Sketch pop-up cafe at Royal Academy of Arts

Sketch pop-up cafe at Royal Academy of Arts

After my tremendous art book bargain hunt at Taschen and Phaidon in Chelsea, all the excitement left me starving and a simple sandwich in a plain old caff just wouldn’t cut it.  I just wanted to sit down and revel in the glory of the beautiful new books in an equally gorgeous setting, so Steven and I hopped on a bus to the Royal Academy of Arts to check out the Sketch pop-up cafe, in its final week.

Sketch set up shop in the Royal Academy foyer and created an eco-friendly, literary wonderland, designed by artistic director Mark Lawson Bell, to run in conjunction with the GSK Contemporary: Earth exhibition.

The cafe feels like a room from a very unusual dolls house with Persian rugs and antique cabinets, knotted rope and 1000 books covering the mulberry walls.  Two noble-looking dogs made from old toys by Robert Bradford stand guard at the entrance and the chairs and tables are made from folded, heavy-duty cardboard and wooden boards.

It’s like a mini adaptation of The Parlour at Sketch on Conduit Street, the front room salon Sketch is like entering a Mayfair townhouse and falling down the rabbit hole, with a surreal dining experience in each room and London’s most talked about toilets – I won’t spoil the surprise but think Lady Gaga’s Bad Romance video meets a futuristic hatching centre.

At Sketch, the food sounds like it has been invented by Willy Wonka, not three Michelin star chef Pierre Gagnaire, with classic dishes being turned on their heads, but the menu has been simplified for the Royal Academy.  Everything is priced, even by normal cafe standards, and there is a good selection of gourmet filled baguettes, home-made quiches, crêpes, power salads, soups and even generous chunks wedges of Camembert.

In the middle of the cafe are sugary towers of mini French pâtisserie, pastries and petite scones with clotted cream and raspberry jam.  Perfect for a tiny, guilt-free tea accompaniment or for customising your own afternoon tea.

I was feeling pretty shaky by this point and wanted to munch down the whole counter (tip: don’t visit when you’re ravenous), but I had a soup craving, so I ordered the pumpkin soup with popcorn (£3) and a baguette with butter (£1).  It was smooth with a slow-roasted flavour and was well seasoned, although it was a tiny bit oily for my taste.  The popcorn worked well and was a welcome change to croutons or torn parsley leaves, which I hate.  The baguette was as authentic as they come and I’m pretty sure they provided French butter too.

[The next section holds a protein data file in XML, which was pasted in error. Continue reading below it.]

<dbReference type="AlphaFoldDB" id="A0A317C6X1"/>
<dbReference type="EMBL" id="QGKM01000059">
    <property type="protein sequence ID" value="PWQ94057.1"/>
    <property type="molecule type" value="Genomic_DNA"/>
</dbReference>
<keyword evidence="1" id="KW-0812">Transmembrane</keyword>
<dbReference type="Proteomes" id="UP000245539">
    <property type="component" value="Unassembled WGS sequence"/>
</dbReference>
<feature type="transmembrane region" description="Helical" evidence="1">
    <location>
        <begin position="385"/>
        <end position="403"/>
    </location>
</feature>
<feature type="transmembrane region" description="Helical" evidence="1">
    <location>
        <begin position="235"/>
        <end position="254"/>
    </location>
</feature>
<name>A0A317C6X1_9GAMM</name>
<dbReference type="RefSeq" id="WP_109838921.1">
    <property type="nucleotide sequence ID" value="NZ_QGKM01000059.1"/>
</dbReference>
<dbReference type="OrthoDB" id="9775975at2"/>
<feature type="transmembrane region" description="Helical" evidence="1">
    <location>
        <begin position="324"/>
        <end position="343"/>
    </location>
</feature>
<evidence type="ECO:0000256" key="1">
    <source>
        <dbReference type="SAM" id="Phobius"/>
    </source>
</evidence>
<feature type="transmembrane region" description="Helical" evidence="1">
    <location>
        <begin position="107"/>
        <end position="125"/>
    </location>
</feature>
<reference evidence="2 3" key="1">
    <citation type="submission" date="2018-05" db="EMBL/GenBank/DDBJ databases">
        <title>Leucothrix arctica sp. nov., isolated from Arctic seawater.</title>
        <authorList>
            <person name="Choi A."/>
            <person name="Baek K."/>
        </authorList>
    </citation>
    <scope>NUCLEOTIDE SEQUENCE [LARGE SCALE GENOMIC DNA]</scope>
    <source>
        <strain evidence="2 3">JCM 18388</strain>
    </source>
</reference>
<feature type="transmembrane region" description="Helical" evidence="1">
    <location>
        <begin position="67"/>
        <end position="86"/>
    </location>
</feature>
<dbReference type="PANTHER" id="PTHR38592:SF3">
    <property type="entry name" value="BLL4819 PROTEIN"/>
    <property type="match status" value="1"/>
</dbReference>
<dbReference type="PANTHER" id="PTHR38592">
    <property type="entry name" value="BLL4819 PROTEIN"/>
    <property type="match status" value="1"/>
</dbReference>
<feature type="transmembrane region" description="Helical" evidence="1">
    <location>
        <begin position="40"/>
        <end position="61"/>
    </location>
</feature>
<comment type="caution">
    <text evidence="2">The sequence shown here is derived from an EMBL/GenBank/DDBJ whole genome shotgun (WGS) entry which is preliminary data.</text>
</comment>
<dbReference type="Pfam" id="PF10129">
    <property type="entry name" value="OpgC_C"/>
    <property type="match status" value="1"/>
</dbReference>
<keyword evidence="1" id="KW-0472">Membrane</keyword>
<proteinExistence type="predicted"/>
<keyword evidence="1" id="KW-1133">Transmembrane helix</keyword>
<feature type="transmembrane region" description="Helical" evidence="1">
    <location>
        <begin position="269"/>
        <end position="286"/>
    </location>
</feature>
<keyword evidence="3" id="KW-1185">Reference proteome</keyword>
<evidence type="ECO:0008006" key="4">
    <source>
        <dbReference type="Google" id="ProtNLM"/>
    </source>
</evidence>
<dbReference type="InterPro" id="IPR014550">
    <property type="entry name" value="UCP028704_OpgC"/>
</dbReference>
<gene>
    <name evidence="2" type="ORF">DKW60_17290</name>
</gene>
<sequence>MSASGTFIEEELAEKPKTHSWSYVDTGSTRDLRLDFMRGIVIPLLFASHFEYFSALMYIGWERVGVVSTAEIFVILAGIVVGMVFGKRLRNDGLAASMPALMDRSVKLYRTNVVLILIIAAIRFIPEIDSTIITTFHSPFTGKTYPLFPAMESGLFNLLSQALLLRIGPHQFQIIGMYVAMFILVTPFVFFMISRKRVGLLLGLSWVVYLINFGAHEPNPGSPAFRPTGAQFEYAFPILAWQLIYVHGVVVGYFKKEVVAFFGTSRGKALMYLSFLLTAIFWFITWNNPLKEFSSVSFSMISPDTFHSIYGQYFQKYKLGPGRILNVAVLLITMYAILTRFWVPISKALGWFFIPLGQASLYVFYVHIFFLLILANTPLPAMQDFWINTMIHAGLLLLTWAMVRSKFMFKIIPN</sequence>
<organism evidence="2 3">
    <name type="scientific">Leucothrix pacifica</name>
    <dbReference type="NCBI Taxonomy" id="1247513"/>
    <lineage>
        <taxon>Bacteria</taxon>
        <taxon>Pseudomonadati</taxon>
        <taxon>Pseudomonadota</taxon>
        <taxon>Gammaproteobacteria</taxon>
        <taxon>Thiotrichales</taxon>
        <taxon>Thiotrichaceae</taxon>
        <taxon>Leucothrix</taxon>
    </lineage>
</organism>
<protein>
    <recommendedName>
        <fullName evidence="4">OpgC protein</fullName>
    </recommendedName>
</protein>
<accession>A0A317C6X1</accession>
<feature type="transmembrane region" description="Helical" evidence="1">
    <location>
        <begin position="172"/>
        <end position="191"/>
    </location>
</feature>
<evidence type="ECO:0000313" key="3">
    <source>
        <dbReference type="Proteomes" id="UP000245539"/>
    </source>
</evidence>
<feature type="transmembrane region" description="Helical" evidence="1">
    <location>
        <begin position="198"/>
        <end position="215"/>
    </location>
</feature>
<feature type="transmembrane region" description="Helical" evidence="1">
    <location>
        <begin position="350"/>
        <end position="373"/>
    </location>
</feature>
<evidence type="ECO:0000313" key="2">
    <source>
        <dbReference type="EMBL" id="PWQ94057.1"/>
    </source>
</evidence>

Steven chose the salad and any cake offer for £9.50, which turned out to be a huge bargain.  He had a massive box full of fresh and crisp tuna, artichoke and green bean salad (it was so big that he could only eat half) and followed with a Manjari chocolate ganache tart.

The chocolate filling was velvety soft with a thick, rich consistency and the pastry was nicely gritty and sweet. The bitter sweet, wafer-thin chocolate discs and sprinkling of gold leaf give it extra style points.

I couldn’t resist ordering one of those fruit scones that was in between a full-sized and miniature scone and came with a pot of clotted cream and raspberry jam.  If I can squeeze in another visit before it closes at the end of the month, I’ll order the cream tea (£7), which consists of four scones with all the accompaniments and any Twinings tea.  Four scones would be more than enough to share, so really you could just order another tea or coffee.

The Sketch cafe gets busier in waves when people come out of the exhibition, but it’s not too difficult to get a table in the foyer.  If you’re tough as nails, you can sit on the portico with champagne and oysters, snuggled up with handmade blankets and hot water bottles.

The pop-up cafe is a great way to experience the delights of Sketch at a snip of the price and without having to book a table.  The food may not be as wacky as in the original restaurant, but the quality and concept are on point, as usual.  I just hope that owner Mourad Mazouz (he of Momo fame) will consider it a sign and open a more permanent, low-key fixture sometime soon, because I’m going to miss this one!

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